Wonderful behavioral science writer Jonah Lehrer (Proust Was a Neuroscientist) writes for the New York Times Magazine on the idea that depression may be adaptive. It is not a new idea; I have followed the intriguing literature about possible evolutionary reasons for the persistence of depression ever since I was a psychiatric resident troubled by how readily we in the field want to obliterate any signs of the condition whenever our patients present with it. Some theories have focused on the advantages of resource preservation, given the social isolation, decreased motivation and lessened self-indulgence the depressed person displays. It has also been suggested that the depressive alteration in cognition, in the direction of impaired self-esteem, decreased sense of efficacy and control over one’s circumstances, and pessimism , may actually be more realistic, at least in some circulstances, than the rose-colored glasses with which we usually walk around.
But recent research adds neuropsychological evidence of increased brain activity in depressed patient in regions of the prefrontal cortex associated with problem-solving, proportional to the degree of depression. It is certainly not the whole explanation, as critics counter, because some of the maladaptive impact of depression, including poor self-care, impairment in childrearing, increased susceptibility to other illness, and last but not least suicide, will outweigh the problem-solving advantages it might confer. Furthermore, there are many different kids of depression both in terms of precipitant and symptomatology. At one extreme, a person may become depressed in response to an acute recent loss (or even a future anticipated one); on the other hand, some people can develop either a dense acute depression or a smouldering chronic one without substantial stresses or losses. The imprecisions in both the lay person’s use of the term depression and its more technical clincal utilization muddy the waters in this regard.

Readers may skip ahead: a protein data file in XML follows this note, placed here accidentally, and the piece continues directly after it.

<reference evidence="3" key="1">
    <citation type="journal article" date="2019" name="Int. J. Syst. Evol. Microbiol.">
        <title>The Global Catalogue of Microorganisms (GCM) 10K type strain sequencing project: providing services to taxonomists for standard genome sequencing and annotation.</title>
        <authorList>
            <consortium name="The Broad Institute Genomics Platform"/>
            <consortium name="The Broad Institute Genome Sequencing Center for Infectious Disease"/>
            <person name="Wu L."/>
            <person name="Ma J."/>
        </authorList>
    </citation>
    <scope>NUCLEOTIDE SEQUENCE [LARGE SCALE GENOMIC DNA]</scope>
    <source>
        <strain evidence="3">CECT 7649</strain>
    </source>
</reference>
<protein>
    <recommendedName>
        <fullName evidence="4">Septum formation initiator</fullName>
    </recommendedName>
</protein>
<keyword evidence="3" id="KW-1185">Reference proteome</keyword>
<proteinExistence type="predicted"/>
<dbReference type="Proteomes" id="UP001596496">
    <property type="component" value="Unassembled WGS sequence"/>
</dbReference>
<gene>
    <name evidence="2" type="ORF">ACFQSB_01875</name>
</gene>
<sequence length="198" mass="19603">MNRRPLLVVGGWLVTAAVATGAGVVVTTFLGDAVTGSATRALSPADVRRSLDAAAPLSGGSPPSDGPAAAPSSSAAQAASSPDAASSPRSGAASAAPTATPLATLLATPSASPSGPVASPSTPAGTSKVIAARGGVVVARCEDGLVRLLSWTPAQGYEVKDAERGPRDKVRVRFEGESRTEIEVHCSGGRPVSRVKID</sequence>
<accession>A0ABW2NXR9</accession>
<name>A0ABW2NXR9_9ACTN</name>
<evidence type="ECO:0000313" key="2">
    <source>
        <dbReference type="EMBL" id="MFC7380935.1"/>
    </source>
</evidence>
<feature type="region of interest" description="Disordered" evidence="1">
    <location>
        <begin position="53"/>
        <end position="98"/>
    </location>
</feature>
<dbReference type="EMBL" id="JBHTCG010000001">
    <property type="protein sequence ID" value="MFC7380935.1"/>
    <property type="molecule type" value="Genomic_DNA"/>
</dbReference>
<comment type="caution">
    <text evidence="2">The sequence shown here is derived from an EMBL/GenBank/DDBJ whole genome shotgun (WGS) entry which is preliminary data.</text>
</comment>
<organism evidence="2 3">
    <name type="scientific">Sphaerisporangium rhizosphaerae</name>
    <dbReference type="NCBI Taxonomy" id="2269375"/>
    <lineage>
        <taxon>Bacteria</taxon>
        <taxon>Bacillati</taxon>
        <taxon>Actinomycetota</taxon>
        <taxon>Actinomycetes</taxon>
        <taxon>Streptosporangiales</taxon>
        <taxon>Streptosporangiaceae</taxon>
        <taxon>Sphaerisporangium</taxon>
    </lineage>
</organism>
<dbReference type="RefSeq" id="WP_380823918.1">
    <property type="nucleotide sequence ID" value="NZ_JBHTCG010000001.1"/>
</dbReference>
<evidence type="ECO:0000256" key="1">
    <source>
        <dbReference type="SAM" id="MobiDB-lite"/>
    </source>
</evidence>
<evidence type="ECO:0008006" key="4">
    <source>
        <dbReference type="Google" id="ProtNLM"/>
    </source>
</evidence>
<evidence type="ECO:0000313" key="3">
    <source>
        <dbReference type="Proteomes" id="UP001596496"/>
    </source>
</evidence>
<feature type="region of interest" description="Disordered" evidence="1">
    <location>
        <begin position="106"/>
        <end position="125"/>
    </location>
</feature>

Still, it is worth asking why a condition that is so painful and takes such a heavy toll would persist if it were not at least some of the time of some use… and whether, at least some of the time, we do more harm than good in leaping to treat it. Except, of course, the unequivocal good done to the pockets of the shareholders and executives of the pharmaceutical companies, reaping the profits from the explosive growth in antidepressant sales of the last few decades. (New York Times Magazine)